From Mz N: the serial

By Maureen N. McLane Maureen N. McLane
Like all children Mz N lived
in archaic
mythic zones
and all the neighbors and kin played their parts to a T
although they never were able to tell her
the whole story.
 
                                               §

The child Mz N sat on her bed
and wondered: that tree
outside her window
shifted
when her eye
shifted. What to make
of that?

                                              §

Mz N and her siblings
had a dog for some time.
They went on vacation &
when they came back
no dog.
They asked the parents:
the dog?
who replied:
what dog?
And some people wonder
why others distrust the obvious.

                                              §

One year Mz N began her great project
of investigative
touch. Like everything
it came about
through reading
and happenstance. Mz N had a friend
who said I do it and then
I worry
what if my roommate
hears?
What if?
Mz N wondered
went home
and discovered a new octave.

                                              §

Mz N sometimes thinks
what N stands for: Nothing.
One day she said
nihilism
in school & the teacher
paused, chalk between her fingers
like her longed-for cigarette.
What's nīhilism
another student said I thought
it was neehilism.
This was another example
of Mz N bringing up topics
that went Nowhere.

                                              §

the blackest black
is not so black
it cannot take
a blacker black

so Mz N thinks
the void would speak
if void could speak
or of color think

Mz N is writing what she hopes will be
a masterpiece: Mispronunciation:
the definitive
autobiography. She only includes
the bloopers she remembers.
She is very strict like that.
What's vá-gi-na
—hard g
she called to her parents
age five
when they'd plopped her on the sofa
with a picture book
to help her learn
where babies. Some years later she told a story
at dinner
about being very angry
with a persecuting
teacher. I spoke
she sd
with great ve-hé-mence.
Her father laughed
a somewhat unkind laugh
and asked her to repeat it.
She did & once again
he laughed.
Mz N vehemently
objects to the making fun of children
who struggle every day
to get their words
and bodies aligned

                                              §

one day after sex
in a century of bad sex
the other one asked Mz N
did I leave you
on the edge
never having had an orgasm
as far as she knew
she sd
quite definitively
no
how would she know
such an edge
are you sure
the other persisted
Mz N thought again
she could say
quite definitively
oh yes here I am on the edge
where you left me
the edge
of a certain
abyss
but this
she knew was the answer
to a question
no one was asking

                                              §

Mz N embarks one day upon a sonnet
attracted by the knowledge that it's dead
extinct like dinosaur dodo or bonnet
long replaced by baseball caps on heads

that centuries ago were piled with curls
birds powder wires and such machinery
'twould blow the minds of tattooed boys and girls
who cruise the streets of this new century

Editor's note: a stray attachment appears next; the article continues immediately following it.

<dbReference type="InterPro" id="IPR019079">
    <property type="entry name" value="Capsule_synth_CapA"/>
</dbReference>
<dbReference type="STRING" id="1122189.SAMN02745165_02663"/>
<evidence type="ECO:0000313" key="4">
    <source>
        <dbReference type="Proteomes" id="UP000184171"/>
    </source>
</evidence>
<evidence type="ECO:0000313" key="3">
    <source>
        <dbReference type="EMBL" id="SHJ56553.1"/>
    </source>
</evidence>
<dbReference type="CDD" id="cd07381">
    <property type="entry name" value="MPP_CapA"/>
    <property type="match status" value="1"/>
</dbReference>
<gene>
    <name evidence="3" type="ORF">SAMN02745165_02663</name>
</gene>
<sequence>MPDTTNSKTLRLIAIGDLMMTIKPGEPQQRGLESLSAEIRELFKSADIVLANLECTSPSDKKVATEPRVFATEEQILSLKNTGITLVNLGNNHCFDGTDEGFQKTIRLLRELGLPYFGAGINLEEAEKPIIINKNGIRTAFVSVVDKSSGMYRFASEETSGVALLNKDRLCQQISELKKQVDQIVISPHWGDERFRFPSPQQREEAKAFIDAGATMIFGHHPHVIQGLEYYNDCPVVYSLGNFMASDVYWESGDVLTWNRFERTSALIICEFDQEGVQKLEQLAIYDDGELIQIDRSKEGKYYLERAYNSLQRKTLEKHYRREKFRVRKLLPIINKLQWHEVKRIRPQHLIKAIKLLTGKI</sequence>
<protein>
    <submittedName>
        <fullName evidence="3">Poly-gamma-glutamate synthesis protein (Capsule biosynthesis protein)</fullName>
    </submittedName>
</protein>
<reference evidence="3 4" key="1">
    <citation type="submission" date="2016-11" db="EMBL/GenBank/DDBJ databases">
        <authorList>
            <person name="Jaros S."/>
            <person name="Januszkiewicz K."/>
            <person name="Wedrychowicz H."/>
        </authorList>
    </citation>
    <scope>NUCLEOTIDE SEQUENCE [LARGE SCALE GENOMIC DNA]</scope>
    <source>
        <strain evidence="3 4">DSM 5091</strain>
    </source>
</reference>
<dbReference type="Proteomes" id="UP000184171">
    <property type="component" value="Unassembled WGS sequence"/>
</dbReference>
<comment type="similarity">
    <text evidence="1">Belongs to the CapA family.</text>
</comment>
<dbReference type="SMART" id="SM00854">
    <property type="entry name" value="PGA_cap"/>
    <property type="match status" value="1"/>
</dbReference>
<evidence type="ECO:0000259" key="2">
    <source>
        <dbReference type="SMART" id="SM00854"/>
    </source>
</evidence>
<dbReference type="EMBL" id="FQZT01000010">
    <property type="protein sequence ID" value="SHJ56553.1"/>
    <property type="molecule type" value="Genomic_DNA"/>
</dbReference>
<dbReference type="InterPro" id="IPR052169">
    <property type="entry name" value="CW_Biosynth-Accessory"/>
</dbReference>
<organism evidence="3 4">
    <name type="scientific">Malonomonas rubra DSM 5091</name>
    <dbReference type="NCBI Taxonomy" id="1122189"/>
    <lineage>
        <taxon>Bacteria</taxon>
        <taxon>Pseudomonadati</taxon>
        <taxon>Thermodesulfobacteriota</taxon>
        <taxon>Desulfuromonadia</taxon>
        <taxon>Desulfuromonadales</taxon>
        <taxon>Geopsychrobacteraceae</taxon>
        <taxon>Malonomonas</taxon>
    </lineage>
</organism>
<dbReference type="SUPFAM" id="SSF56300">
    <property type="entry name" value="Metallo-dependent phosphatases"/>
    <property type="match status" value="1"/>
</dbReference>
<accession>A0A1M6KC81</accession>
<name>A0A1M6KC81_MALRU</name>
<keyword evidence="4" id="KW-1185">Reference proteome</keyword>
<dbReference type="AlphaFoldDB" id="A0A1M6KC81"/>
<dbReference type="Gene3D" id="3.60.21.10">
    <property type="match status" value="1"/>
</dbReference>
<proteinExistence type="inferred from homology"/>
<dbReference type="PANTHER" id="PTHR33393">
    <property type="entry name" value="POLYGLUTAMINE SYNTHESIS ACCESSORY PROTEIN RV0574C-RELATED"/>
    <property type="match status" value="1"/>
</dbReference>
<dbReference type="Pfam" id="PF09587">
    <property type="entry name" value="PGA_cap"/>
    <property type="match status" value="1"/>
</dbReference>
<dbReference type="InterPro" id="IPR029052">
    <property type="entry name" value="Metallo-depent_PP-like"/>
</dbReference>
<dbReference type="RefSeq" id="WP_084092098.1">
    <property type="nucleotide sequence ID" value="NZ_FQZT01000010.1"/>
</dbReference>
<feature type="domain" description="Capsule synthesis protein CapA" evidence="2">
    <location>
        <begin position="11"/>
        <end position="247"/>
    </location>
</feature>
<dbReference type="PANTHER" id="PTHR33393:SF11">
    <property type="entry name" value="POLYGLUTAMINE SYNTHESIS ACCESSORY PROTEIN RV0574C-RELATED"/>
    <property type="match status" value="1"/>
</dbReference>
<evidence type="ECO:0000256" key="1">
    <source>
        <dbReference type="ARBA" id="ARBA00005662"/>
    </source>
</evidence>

Mz N concedes she's antiquarian
old hat old news—"hoarder of ancient dirt"
to quote the mouldy Scot John Pinkerton
but from her dead-end path she won't divert

the airplane made the train a living fossil
relict herself she listens for its whistle

                                              §

Wordsworth never took a plane
but Mz N takes a plane with Wordsworth
on her mind
and other matters: love,
fear, a wish
to die.
Wordsworth had a very sturdy mind
and legs that took him far
into the mountains,
Scottish glens, German
towns and yes across
the Alps. Mz N has never seen
the Alps nor Snowdon
nor a mountain
anywhere beyond the ancient
Adirondacks Wordsworth too she thinks
would like their worndown humps
their pathless woods the rowboats by the shores
of placid lakes ready
for exploring. Young Wordsworth stole
a rowboat
rowed out on a lake one night and found himself
appalled
the mountain strode sublime
after him
and he trembled and his mind
as Burke had said it would
before sublimity
near failed. There are passages
in life
in Wordsworth
he called spots
of time and Mz N has some spots
she sometimes
recollects. But now
she's happy incredulous
in love
and in strange anguish
wants to recollect
nothing. If it were now
to die
'twere now to be most happy
she murmurs
with the engine
nearly exploding
with the fragility
and perverse strength of all that lives
and moves and has its being
in the air on the ground in the sea.
Having reached a floating state
of grace, surprised
 
by joy
she wants to die
life
can only get worse
the mountain
receding below them as they climb

NOTES: "From Mz N: the serial": John Pinkerton (1758-1826), a literary antiquarian, forger, numismatist, and crank.

Maureen McLane, "From Mz N: the serial" from Same Life. Copyright © 2008 by Maureen McLane. Used by permission of Farrar, Straus & Giroux, LLC, www.fsgbooks.com. All rights reserved.

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Source: Same Life (Farrar, Straus and Giroux, 2008)

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Poet Maureen N. McLane

POET’S REGION U.S., Mid-Atlantic

Subjects Love, Realistic & Complicated, Romantic Love, Activities, Travels & Journeys

Poetic Terms Free Verse

 Maureen  N. McLane

Biography

Maureen N. McLane grew up in upstate New York and was educated at Harvard, Oxford, and the University of Chicago. She is the author of World Enough (2010), and Same Life: poems (2008); and This Blue (2014); as well as the poetry chapbook, This Carrying Life (2006). She has also published two books of literary criticism, Balladeering, Minstrelsy, and the Making of British Romantic Poetry (2008) and Romanticism and the Human . . .

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SUBJECT Love, Realistic & Complicated, Romantic Love, Activities, Travels & Journeys

POET’S REGION U.S., Mid-Atlantic

Poetic Terms Free Verse

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